Franklin High School to start testing for synthetic drugs

This photo provided by the Minnesota Department of Human Services shows a synthetic drug known as bath salts which appear on its new Website launched Wednesday, Aug. 6, 2014. The site, knowthedangers.com, aimed at giving children and parents more information about the dangers posed by synthetic drugs. (AP Photo/Minnesota Department of Human Services)

FRANKLIN, Ind. (WISH) – A Johnson County high school is preparing to start testing students for synthetic drugs.

Franklin Community High School is able to expand the scope of their testing to include synthetic drugs and the number of students that they can test thanks to grant money.

The Director of Athletics for Franklin Community Schools, John Regas, says the goal is to build awareness letting students know that drugs will not be tolerated on campus.

“We’re not looking to get kids in trouble and catch a bunch of kids. That’s actually not what we’re trying to do,” said Regas.

The high school was recently approved for grant money. Around $4,700 will be used to help pay for the new testing. The policy will affect anywhere between 600 to 900 students.

Students driving to school, active in sports, inter-scholastic, or co-curricular activities like choir and band will be subjected to random testing.

“We have a random number generator that’s done and it selects students based upon on a random number that they’re assigned to and those students get tested,” said Regas.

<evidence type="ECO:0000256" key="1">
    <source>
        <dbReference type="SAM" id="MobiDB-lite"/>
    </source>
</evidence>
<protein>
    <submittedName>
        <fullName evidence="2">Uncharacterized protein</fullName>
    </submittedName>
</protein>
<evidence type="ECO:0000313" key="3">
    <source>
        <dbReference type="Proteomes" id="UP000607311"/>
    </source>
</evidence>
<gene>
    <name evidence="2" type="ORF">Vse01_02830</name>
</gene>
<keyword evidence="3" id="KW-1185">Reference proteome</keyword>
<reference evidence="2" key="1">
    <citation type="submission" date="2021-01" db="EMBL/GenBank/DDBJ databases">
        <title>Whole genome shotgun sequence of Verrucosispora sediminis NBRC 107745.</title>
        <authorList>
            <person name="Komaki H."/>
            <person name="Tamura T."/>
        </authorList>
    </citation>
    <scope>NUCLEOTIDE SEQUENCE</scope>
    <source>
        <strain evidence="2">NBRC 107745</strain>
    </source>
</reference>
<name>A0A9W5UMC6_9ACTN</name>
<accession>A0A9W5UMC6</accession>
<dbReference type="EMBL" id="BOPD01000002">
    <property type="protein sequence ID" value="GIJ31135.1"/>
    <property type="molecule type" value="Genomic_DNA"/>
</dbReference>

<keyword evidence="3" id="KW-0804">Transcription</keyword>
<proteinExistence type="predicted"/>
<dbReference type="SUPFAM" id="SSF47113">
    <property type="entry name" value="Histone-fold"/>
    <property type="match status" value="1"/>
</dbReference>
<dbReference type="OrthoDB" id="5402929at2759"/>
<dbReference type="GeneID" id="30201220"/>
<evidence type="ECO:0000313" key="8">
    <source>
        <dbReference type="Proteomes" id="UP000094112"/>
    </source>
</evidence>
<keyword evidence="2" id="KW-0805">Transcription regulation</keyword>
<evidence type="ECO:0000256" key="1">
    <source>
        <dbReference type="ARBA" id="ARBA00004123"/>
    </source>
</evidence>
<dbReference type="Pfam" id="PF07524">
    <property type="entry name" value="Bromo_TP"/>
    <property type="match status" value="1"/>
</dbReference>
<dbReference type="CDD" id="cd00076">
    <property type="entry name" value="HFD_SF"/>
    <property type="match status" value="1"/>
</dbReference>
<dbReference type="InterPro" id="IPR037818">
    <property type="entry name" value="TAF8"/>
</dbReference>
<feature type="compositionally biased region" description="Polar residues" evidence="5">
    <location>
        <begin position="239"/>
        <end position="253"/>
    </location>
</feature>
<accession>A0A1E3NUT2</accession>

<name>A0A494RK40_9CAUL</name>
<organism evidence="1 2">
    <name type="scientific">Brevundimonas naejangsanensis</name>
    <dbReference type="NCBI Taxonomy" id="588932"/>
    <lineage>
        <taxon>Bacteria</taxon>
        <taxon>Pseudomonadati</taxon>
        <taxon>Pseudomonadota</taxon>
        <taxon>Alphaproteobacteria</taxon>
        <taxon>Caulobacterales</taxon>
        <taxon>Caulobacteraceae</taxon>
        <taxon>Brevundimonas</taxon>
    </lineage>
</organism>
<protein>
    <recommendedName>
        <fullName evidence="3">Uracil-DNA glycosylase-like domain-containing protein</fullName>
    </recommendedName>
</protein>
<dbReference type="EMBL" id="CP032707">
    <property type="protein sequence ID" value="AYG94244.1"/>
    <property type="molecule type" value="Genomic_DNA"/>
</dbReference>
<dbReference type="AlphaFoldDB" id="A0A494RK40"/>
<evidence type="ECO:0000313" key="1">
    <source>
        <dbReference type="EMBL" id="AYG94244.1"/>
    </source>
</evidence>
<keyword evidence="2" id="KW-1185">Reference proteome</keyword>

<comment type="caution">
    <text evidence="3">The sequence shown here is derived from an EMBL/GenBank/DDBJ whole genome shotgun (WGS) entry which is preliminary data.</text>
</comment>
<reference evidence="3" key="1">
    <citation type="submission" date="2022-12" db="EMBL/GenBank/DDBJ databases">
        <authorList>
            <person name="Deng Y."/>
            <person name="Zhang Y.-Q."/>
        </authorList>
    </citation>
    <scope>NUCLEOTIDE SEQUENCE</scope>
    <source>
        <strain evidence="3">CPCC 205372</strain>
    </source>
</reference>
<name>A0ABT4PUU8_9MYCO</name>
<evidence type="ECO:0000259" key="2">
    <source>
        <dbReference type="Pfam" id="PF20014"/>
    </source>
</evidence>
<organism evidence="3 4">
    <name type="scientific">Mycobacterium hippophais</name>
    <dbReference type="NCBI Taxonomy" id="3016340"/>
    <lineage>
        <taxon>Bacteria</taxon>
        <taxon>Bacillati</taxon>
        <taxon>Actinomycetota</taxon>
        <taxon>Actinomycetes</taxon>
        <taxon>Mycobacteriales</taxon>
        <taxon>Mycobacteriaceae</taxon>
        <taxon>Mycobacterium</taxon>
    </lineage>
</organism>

However, Regas says if faculty or staff have reason to believe that a student may be under the influence of drugs, then he or she will be subjected as well.

The Johnson County Sheriff’s Office supports the measure.

“Last Mother’s Day, I went to a residence in Greenwood to notify a mother and a step-father that their 16-year-old son had died overnight from a drug called N-Bomb,” said Sheriff Doug Cox, from Johnson County sheriff’s office.

The tragedy of losing Samuel Motsay in the community is not only pushing schools, but also law enforcement to find a solution to combat synthetic drugs.

“In a lot of cases you find younger kids whose brain hasn’t developed yet,” said Cox. “They’re going to try to find ways to defeat the system so I give credit to Franklin.”

School officials have not formally notified students of the testing yet, but say they will start testing students later this month.

The new testing will cost the school $100 compared to $25.

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